EE Times reports that while Samsung and TSMC are racing to adopt extreme ultraviolet (EUV) lithography technology as early as next year, Intel seems to be sitting out the race. An industry source, which asked not to be named, told the site that Intel is not ordering materials needed for EUV at the same rate as Samsung and TSMC.
The machines required to make EUV production possible are manufactured by Dutch company ASML, they cost up to $150 million each and are marvels of modern technology. ASML has a backlog of 21 orders and is expected to take through 2019 to fill the orders. One of the issues at the moment seems to be supply of lenses, Zeiss reportedly does not have the capacity to supply more.
G. Dan Hutcheson, CEO of market research company VLSI Research, claims adoption of EUV will be steeper than expected. All the foundries previously talked about using EUV for just one or two mask layers, but now they're planning for five, six, or even seven mask layers.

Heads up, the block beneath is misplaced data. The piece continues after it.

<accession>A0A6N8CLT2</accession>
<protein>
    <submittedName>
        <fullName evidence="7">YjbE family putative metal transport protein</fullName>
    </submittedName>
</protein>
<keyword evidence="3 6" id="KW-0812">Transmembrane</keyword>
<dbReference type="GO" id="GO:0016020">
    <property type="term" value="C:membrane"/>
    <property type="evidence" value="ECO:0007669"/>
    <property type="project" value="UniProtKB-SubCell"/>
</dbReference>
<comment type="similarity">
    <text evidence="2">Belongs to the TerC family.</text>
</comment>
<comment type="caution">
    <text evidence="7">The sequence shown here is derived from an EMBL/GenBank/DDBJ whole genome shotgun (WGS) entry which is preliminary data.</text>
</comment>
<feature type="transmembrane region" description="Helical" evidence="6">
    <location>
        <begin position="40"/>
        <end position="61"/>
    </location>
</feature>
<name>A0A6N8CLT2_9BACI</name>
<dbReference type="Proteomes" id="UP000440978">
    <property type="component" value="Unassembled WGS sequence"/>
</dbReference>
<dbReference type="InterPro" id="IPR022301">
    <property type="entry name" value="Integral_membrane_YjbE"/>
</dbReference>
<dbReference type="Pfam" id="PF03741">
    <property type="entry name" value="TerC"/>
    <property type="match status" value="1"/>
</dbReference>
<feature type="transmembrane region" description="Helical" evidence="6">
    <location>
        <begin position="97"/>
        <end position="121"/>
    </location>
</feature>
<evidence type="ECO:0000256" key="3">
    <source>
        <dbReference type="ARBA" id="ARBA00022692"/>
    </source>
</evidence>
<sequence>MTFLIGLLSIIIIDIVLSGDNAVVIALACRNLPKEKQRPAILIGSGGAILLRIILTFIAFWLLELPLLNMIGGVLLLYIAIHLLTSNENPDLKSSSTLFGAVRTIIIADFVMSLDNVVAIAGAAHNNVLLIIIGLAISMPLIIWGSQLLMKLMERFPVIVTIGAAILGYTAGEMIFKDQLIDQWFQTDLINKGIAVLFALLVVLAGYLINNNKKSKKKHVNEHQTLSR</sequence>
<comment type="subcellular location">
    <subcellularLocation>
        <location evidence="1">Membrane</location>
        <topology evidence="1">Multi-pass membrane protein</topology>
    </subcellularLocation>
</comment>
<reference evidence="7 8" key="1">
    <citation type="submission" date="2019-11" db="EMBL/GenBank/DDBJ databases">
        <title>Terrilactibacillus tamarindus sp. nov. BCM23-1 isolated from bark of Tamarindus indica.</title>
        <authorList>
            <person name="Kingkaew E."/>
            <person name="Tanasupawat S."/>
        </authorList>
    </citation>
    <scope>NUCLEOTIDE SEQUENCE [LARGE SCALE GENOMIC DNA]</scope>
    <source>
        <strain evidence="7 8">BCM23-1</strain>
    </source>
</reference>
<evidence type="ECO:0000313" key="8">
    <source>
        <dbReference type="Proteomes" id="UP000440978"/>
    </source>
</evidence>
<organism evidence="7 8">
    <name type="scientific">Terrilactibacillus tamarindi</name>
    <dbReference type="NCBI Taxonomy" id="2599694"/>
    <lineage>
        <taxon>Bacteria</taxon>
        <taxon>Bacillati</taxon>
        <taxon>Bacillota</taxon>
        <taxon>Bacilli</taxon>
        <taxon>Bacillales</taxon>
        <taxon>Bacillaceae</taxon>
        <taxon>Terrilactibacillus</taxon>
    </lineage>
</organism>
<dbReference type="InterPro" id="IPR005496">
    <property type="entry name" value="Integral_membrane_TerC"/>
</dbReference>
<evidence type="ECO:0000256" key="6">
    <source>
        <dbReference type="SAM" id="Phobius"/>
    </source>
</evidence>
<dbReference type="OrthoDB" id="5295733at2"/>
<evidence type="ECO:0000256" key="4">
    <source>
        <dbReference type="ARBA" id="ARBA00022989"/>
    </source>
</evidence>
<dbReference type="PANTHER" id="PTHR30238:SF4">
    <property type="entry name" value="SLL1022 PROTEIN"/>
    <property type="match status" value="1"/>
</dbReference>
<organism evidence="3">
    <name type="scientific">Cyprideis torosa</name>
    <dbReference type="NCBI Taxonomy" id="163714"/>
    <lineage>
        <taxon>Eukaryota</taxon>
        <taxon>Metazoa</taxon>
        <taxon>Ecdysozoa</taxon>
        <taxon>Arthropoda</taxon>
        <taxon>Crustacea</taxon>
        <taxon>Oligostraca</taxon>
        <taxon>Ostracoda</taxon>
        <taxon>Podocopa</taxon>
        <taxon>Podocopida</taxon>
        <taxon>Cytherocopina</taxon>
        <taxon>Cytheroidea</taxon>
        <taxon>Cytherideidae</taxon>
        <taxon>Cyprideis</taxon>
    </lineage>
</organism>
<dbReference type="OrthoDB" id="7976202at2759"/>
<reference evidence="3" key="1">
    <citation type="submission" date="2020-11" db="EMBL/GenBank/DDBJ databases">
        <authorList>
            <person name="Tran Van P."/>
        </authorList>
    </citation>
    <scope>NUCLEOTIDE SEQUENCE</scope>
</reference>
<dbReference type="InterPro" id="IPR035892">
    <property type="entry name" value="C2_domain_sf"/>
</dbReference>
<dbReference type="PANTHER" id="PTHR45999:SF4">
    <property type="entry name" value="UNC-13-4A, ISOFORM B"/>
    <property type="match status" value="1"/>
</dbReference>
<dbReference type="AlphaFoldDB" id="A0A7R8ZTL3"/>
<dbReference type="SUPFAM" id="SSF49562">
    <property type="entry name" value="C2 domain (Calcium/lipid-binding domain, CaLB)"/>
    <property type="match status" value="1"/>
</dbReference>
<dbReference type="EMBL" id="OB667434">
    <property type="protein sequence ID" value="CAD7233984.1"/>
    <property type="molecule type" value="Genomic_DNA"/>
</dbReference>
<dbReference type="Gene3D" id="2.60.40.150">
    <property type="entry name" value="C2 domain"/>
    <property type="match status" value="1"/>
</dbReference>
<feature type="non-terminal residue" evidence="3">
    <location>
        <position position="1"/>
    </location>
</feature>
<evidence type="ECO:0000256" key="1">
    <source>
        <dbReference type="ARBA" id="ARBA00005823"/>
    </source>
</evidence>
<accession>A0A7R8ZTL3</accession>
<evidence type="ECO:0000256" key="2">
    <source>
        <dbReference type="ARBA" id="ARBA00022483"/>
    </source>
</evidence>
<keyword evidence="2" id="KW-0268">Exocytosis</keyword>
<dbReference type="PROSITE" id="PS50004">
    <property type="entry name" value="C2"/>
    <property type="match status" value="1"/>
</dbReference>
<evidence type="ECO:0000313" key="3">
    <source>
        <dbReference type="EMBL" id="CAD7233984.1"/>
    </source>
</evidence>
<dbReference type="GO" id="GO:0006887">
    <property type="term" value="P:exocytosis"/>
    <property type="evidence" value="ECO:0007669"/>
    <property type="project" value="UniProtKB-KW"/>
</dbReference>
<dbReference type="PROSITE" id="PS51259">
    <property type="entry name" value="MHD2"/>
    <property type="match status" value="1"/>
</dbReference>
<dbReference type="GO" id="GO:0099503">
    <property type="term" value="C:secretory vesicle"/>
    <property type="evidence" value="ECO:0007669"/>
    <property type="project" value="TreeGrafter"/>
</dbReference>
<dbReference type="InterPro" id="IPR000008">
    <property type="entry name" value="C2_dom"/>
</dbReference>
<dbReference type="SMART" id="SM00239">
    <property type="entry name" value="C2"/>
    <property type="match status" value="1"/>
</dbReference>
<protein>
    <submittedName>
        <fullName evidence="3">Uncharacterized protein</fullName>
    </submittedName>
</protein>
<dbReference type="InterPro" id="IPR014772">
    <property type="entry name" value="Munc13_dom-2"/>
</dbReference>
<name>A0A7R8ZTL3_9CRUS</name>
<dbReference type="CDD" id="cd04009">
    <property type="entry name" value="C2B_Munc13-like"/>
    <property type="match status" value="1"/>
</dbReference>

So why is Intel not in a hurry to adopt EUV? Market watchers believe it's because Intel doesn't really have competition, whereas Samsung and TSMC are competing against each other for high-volume contracts from players like Apple and Qualcomm. Intel will have more time for pre-qualifications, and will put in more effort to get things optimized for the highest-performing chips.
“Intel’s probably not going to be the first to implement EUV, but they [initially] bought more EUV tools than anyone…[and] Intel will do a lot more pre-qualifications because they want the highest performing chips,” said Hutcheson. “I’m sure next year some people will announce manufacturing with EUV, but the ramp will really be in 2019,” he added.